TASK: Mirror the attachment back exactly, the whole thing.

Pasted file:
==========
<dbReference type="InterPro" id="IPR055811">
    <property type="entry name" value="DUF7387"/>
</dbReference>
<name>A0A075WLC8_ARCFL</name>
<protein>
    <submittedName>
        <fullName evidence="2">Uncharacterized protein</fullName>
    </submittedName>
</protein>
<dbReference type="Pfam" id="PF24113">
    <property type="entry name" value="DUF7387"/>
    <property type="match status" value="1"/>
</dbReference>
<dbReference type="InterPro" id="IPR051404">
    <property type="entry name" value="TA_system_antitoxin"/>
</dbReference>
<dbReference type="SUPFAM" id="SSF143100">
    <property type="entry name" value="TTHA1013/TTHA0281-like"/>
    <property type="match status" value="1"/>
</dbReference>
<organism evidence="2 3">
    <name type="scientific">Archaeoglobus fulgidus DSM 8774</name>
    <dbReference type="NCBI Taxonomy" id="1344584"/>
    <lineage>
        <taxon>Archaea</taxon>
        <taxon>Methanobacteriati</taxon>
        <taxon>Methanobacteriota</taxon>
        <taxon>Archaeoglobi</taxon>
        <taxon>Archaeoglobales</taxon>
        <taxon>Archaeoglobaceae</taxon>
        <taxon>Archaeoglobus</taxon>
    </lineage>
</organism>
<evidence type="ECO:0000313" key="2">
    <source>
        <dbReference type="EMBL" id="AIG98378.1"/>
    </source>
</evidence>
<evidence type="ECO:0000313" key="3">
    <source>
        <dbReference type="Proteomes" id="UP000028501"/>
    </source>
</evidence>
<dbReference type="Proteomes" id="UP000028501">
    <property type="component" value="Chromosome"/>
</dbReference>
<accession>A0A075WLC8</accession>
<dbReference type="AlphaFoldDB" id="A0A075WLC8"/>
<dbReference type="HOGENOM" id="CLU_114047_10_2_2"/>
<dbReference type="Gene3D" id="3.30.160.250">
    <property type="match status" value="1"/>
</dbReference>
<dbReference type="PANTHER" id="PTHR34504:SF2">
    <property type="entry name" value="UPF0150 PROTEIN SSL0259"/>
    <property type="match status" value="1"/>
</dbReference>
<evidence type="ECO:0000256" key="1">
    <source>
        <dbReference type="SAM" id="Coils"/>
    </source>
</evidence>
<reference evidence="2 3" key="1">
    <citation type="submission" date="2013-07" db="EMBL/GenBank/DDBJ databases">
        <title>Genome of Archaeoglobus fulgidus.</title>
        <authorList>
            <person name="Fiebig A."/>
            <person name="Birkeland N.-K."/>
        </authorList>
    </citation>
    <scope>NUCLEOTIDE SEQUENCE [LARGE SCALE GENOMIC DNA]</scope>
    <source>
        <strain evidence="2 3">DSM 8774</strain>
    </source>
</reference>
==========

<dbReference type="InterPro" id="IPR055811">
    <property type="entry name" value="DUF7387"/>
</dbReference>
<name>A0A075WLC8_ARCFL</name>
<protein>
    <submittedName>
        <fullName evidence="2">Uncharacterized protein</fullName>
    </submittedName>
</protein>
<dbReference type="Pfam" id="PF24113">
    <property type="entry name" value="DUF7387"/>
    <property type="match status" value="1"/>
</dbReference>
<dbReference type="InterPro" id="IPR051404">
    <property type="entry name" value="TA_system_antitoxin"/>
</dbReference>
<dbReference type="SUPFAM" id="SSF143100">
    <property type="entry name" value="TTHA1013/TTHA0281-like"/>
    <property type="match status" value="1"/>
</dbReference>
<organism evidence="2 3">
    <name type="scientific">Archaeoglobus fulgidus DSM 8774</name>
    <dbReference type="NCBI Taxonomy" id="1344584"/>
    <lineage>
        <taxon>Archaea</taxon>
        <taxon>Methanobacteriati</taxon>
        <taxon>Methanobacteriota</taxon>
        <taxon>Archaeoglobi</taxon>
        <taxon>Archaeoglobales</taxon>
        <taxon>Archaeoglobaceae</taxon>
        <taxon>Archaeoglobus</taxon>
    </lineage>
</organism>
<evidence type="ECO:0000313" key="2">
    <source>
        <dbReference type="EMBL" id="AIG98378.1"/>
    </source>
</evidence>
<evidence type="ECO:0000313" key="3">
    <source>
        <dbReference type="Proteomes" id="UP000028501"/>
    </source>
</evidence>
<dbReference type="Proteomes" id="UP000028501">
    <property type="component" value="Chromosome"/>
</dbReference>
<accession>A0A075WLC8</accession>
<dbReference type="AlphaFoldDB" id="A0A075WLC8"/>
<dbReference type="HOGENOM" id="CLU_114047_10_2_2"/>
<dbReference type="Gene3D" id="3.30.160.250">
    <property type="match status" value="1"/>
</dbReference>
<dbReference type="PANTHER" id="PTHR34504:SF2">
    <property type="entry name" value="UPF0150 PROTEIN SSL0259"/>
    <property type="match status" value="1"/>
</dbReference>
<evidence type="ECO:0000256" key="1">
    <source>
        <dbReference type="SAM" id="Coils"/>
    </source>
</evidence>
<reference evidence="2 3" key="1">
    <citation type="submission" date="2013-07" db="EMBL/GenBank/DDBJ databases">
        <title>Genome of Archaeoglobus fulgidus.</title>
        <authorList>
            <person name="Fiebig A."/>
            <person name="Birkeland N.-K."/>
        </authorList>
    </citation>
    <scope>NUCLEOTIDE SEQUENCE [LARGE SCALE GENOMIC DNA]</scope>
    <source>
        <strain evidence="2 3">DSM 8774</strain>
    </source>
</reference>